Archive for the ‘My life’ Category

From the Zwicky diaspora

July 2, 2014

Google Alerts has, well, alerted me to a story about a skateboarding cop, as has Horton Copperpot in e-mail. From a site provided by Copperpot, this story of June 25th, “Holy Kickflip Batman! Is that a Skateboarding Activist Cop?!”:

Meet Officer Joel Zwicky, “Skateboard cop,” of the Green Bay Police Department.

Zwicky is not your typical cop, for starters, instead of harassing skaters, he’s shredding right next to them.

Instead of lobbying for more strict laws on skateboarding, he’s fighting to get restrictions lifted; and he’s successful at it.

Earlier this year, Zwicky convinced the city of Green Bay to lift the skating ban on the 25 mile urban path known as Fox River Trail.

Zwicky is trying to change the stereotypes about skaters.

“Wanted to break that down and show people that skateboarders aren’t just punk kids causing trouble, they are all kinds of people in the community, and they’re even your police force,” Officer Zwicky told KHON 2 News.


Hallucinations and delusions

June 4, 2014

An avalanche of linguistically relevant cartoons this morning. I’ll pick out a few individually, then post a collection. First, an old Doonesbury, relevant to one of the occasions of the week in my house, the anniversary of my husband-equivalent Jacques’s death in 2003; the relevance will soon become clear.


Holidays and events

May 4, 2014

Early May has nine occasions of significance in my household; seven of them have a wider significance. In any case, it’s a busy time.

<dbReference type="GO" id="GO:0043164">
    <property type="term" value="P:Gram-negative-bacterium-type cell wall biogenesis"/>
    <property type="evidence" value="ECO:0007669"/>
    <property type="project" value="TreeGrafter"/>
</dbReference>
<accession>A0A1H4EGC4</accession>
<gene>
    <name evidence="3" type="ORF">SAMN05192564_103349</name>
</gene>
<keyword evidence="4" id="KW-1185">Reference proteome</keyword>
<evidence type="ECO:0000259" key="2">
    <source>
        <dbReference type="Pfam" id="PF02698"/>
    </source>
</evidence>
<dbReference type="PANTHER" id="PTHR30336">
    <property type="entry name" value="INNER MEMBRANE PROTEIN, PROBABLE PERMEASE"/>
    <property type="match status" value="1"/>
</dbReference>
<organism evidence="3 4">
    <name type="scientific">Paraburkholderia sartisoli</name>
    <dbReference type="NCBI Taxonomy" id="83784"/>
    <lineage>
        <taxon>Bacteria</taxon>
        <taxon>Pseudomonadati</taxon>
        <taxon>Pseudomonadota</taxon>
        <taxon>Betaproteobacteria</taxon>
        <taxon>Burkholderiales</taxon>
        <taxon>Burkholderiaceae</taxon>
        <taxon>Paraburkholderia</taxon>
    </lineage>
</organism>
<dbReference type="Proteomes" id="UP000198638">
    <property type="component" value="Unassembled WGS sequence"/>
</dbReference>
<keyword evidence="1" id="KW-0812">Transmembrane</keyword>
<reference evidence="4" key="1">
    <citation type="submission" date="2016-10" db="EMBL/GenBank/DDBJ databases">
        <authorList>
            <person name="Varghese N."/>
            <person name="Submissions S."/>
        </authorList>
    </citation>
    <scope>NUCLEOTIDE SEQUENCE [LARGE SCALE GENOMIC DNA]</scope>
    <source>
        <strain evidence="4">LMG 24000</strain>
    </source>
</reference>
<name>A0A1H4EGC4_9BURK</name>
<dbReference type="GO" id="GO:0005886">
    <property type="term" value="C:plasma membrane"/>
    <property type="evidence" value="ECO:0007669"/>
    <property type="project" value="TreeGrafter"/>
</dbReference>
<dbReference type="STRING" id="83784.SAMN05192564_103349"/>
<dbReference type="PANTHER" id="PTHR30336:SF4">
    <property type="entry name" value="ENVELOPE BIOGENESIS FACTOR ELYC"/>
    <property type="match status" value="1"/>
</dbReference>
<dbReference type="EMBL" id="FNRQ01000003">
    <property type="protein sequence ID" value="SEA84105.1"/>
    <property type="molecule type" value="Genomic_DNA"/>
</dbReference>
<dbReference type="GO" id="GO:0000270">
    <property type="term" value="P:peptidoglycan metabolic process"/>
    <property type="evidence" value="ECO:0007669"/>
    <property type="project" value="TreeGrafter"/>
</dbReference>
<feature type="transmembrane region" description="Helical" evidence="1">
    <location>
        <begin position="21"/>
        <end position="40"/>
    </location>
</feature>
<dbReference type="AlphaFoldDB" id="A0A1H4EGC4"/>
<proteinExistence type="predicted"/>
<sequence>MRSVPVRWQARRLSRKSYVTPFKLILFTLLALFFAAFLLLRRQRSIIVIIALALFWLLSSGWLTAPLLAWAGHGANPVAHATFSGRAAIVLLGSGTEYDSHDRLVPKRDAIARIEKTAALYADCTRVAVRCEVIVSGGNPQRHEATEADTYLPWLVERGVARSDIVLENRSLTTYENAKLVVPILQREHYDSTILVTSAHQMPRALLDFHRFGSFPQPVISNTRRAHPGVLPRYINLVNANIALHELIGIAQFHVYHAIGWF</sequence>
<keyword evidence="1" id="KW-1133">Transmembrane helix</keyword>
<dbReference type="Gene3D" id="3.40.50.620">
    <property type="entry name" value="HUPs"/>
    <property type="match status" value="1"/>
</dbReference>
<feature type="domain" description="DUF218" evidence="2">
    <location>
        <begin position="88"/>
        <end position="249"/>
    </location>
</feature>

I posted about most of these in 2012, here. Now to expand on those notes.


Is never good for you?

May 2, 2014

Heard on KQED-FM yesterday morning, on the Forum program (an interview and call-in program hosted by Michael Krasny), Bob Mankoff of the New Yorker. From the KQED website:

In his new memoir, Bob Mankoff recalls being an indifferent student who frequently cut class during college. Once, when he showed up in sociology class for the final exam, his professor asked “Who the hell are you?” Mankoff replied: “You know, I could very well ask you that same question.” Despite his slacking, Mankoff’s sense of humor served him well. He became a successful cartoonist, fulfilled his dream of getting published in the New Yorker and eventually became the cartoon editor at the magazine. Mankoff joins us to discuss his new memoir, “How About Never — Is Never Good for You? My Life in Cartoons.”

Charming, down-to-earth, very funny, and full of information about how cartoons are created and how things work at the magazine. Also lots and lots of cartoons, only some by Mankoff himself.



May 1, 2014

Continuing a thread on flowering plants that don’t thrive where I live now (in Palo Alto CA) but do thrive where I lived before (in Columbus OH); the key is needing cold winters, with at least some freezing.

Earlier (6/20/13)I posted about lilac (Syringa) — for which the so-called (unrelated but physically somewhat similar) “California lilac” (Ceonothus) can stand in: